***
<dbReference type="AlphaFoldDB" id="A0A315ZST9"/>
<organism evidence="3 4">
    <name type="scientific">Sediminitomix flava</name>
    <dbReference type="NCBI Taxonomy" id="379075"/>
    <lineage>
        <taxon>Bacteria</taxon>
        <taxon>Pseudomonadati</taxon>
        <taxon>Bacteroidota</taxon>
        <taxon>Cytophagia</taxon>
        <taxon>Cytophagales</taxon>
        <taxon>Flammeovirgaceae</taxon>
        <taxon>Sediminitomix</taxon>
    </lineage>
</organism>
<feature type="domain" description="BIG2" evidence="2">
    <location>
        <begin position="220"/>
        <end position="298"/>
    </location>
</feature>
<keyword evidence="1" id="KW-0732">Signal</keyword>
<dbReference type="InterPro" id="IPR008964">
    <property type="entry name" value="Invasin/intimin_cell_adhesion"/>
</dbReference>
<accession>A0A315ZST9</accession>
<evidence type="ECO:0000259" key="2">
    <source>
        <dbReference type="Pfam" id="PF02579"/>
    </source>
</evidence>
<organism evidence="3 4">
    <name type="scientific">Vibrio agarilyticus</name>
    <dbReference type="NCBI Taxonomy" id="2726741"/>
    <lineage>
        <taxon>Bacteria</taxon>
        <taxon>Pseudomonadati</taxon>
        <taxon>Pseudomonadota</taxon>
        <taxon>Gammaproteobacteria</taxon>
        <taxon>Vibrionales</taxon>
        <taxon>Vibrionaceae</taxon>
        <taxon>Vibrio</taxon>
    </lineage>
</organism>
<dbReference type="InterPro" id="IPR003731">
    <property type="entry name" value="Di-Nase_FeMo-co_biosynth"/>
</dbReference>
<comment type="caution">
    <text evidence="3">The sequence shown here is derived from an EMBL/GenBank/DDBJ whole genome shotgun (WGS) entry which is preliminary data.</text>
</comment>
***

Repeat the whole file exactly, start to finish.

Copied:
<dbReference type="AlphaFoldDB" id="A0A315ZST9"/>
<organism evidence="3 4">
    <name type="scientific">Sediminitomix flava</name>
    <dbReference type="NCBI Taxonomy" id="379075"/>
    <lineage>
        <taxon>Bacteria</taxon>
        <taxon>Pseudomonadati</taxon>
        <taxon>Bacteroidota</taxon>
        <taxon>Cytophagia</taxon>
        <taxon>Cytophagales</taxon>
        <taxon>Flammeovirgaceae</taxon>
        <taxon>Sediminitomix</taxon>
    </lineage>
</organism>
<feature type="domain" description="BIG2" evidence="2">
    <location>
        <begin position="220"/>
        <end position="298"/>
    </location>
</feature>
<keyword evidence="1" id="KW-0732">Signal</keyword>
<dbReference type="InterPro" id="IPR008964">
    <property type="entry name" value="Invasin/intimin_cell_adhesion"/>
</dbReference>
<accession>A0A315ZST9</accession>
<evidence type="ECO:0000259" key="2">
    <source>
        <dbReference type="Pfam" id="PF02579"/>
    </source>
</evidence>
<organism evidence="3 4">
    <name type="scientific">Vibrio agarilyticus</name>
    <dbReference type="NCBI Taxonomy" id="2726741"/>
    <lineage>
        <taxon>Bacteria</taxon>
        <taxon>Pseudomonadati</taxon>
        <taxon>Pseudomonadota</taxon>
        <taxon>Gammaproteobacteria</taxon>
        <taxon>Vibrionales</taxon>
        <taxon>Vibrionaceae</taxon>
        <taxon>Vibrio</taxon>
    </lineage>
</organism>
<dbReference type="InterPro" id="IPR003731">
    <property type="entry name" value="Di-Nase_FeMo-co_biosynth"/>
</dbReference>
<comment type="caution">
    <text evidence="3">The sequence shown here is derived from an EMBL/GenBank/DDBJ whole genome shotgun (WGS) entry which is preliminary data.</text>
</comment>